By our 12 o’clock band meeting on Wednesday, Patricia, Danilo and the Foundation had organized a full 4-day schedule with activities planned day and night. It was all hands on deck. Raymond, Dan and Juan were coordinating everything and Fernando was handling our equipment in Venezuela and all the new logistics for the re-routed tour. Our education department in New York had already coordinated with Danilo’s Foundation to develop a preliminary work schedule. The orchestra used this as a template and decided how to divide up our teaching, lecturing and playing responsibilities (with an eye on not killing the rhythm section). At this meeting we also determined the program and arranging suggestions for Wayne Shorter’s approval for his upcoming visit to Rose Hall and discussed the layout of the show celebrating our brother Joe Temperley next month.

    hat afternoon we were in the front room of the Foundation surrounded by musicians, students, parents and Foundation supporters. When we walked through the door, we knew this would be special and memorable. It was deep neighborhood and had the feeling of adults involved with kids lives in a very personal way. I am reminded of my father and the faculty in the New Orleans Center for the Creative Arts faculty in 1974/75. The teachers go far above and beyond to lift the students as people to a higher place. Every faculty comment is based in “help our kids play better.”

    After watching an inspiring film on the Foundation’s work and meeting its leadership, we got down to conducting our first class on the meaning of Jazz. We played the blues and Chris and Vincent sang it. There were many questions asked about the meaning and fundamentals of Jazz. Victor answered one saying:

    “The great pianist John Lewis once told me that in his opinion in order for music to be Jazz it must contain three things: 1) the suggestion of swing (which is the coordination of rhythm), 2) the blues, and 3) syncopation (the element of surprise).”

    Paul Nedzela recalled about the day:

    “Right away you could just tell how excited the kids were, and all ages, from maybe 6 to 20. It’s always interesting to play and teach in different countries and experience how different cultures react to music in general and to Jazz, and to learning about it. These kids had a light in their eyes. They were hungry for knowledge. Even the teachers and administrators of the Foundation had such a positive feeling. They had no cynicism and were genuine and pure in their efforts to help and guide. The director of the program, Luis, has terrible arthritis that makes it difficult for him to walk and extremely painful to play, but he was still so thoroughly positive. He knows he’s making a difference in the lives of the kids, and so do they. Everything about the music brings him joy.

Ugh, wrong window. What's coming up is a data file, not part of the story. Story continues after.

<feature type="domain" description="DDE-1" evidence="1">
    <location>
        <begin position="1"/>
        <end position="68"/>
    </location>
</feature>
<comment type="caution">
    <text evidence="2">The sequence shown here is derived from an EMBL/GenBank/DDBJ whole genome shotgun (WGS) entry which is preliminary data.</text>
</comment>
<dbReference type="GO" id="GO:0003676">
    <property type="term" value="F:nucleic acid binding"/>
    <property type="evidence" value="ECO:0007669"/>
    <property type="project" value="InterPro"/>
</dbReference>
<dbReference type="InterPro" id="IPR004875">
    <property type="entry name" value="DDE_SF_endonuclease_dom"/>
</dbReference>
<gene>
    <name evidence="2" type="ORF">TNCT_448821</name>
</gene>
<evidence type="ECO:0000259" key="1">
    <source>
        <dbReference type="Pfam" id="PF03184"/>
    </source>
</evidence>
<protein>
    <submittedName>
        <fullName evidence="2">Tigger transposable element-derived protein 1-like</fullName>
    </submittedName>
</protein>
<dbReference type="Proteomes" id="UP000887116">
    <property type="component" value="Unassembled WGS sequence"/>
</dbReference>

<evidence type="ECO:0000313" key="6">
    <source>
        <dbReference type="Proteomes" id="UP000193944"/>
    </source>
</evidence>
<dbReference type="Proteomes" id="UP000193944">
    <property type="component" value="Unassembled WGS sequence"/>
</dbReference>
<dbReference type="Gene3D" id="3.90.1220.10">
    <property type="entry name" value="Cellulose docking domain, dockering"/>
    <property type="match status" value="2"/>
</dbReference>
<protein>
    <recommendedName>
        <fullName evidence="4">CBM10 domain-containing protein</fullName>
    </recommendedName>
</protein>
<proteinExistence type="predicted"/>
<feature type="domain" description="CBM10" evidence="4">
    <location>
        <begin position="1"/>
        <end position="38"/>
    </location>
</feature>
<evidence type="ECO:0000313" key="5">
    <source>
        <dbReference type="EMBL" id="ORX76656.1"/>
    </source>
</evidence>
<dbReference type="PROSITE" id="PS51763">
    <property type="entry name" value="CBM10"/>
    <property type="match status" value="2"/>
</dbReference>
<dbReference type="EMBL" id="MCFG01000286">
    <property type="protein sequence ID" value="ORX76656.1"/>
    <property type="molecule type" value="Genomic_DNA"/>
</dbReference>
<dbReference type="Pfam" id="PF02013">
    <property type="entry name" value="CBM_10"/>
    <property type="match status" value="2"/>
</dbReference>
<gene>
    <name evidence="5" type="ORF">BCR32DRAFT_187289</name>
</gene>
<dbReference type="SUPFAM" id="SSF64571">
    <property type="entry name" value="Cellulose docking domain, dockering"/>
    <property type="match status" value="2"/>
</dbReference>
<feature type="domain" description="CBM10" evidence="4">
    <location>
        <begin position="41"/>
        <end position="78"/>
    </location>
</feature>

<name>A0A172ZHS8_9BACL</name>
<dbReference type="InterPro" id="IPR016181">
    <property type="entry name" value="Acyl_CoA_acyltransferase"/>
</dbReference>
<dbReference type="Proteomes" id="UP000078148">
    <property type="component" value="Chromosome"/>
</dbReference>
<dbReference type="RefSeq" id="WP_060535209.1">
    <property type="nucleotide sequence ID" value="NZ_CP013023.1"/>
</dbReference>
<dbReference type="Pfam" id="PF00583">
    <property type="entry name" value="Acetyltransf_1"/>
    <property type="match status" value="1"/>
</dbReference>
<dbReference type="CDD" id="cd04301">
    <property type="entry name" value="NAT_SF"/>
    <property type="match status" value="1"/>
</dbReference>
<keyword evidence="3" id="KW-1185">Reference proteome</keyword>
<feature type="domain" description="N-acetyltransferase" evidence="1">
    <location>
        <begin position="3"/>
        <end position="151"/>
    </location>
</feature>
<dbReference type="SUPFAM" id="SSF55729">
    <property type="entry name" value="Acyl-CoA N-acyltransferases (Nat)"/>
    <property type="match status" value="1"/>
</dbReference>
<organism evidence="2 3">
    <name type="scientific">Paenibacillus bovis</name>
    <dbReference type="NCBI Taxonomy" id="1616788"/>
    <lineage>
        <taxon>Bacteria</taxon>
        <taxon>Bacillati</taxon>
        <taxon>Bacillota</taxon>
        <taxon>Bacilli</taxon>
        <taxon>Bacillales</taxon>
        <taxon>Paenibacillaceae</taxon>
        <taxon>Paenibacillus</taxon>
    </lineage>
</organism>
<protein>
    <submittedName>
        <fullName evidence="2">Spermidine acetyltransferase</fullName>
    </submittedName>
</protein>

When it came time to play some blues, Vince was forced to demonstrate the fine art of mumbling. Then I watched as Sherman grabbed a student’s horn and made it sing in a way that kid never knew it could. When you’re a student, there’s something different about having a master use the exact same instrument as you. It takes away any excuses you might have had about why you play and sound the way you do, and you are forced to confront the truth; and it is beautiful, terrifying, and awe inspiring. That’s what I saw in the faces of those kids

    After the general assembly, we had a joint trombone and trumpet brass class. Elliot Mason speaks for us all when he observed:

    “We didn’t have our instruments but students were eager to pass their horns to us to play. Our brass master class was revealing. It was refreshing to hear how the members of the orchestra express their knowledge of fundamentals through to expanding the jazz vocabulary. You couldn’t help but learn something from hearing everyone’s unique approach. The language barrier was squashed when we demonstrated exercises, improvised and listened to each other play.”

    Afterwards I talked about long tones and using them as a form of meditation. Here are some of the concepts covered in the class: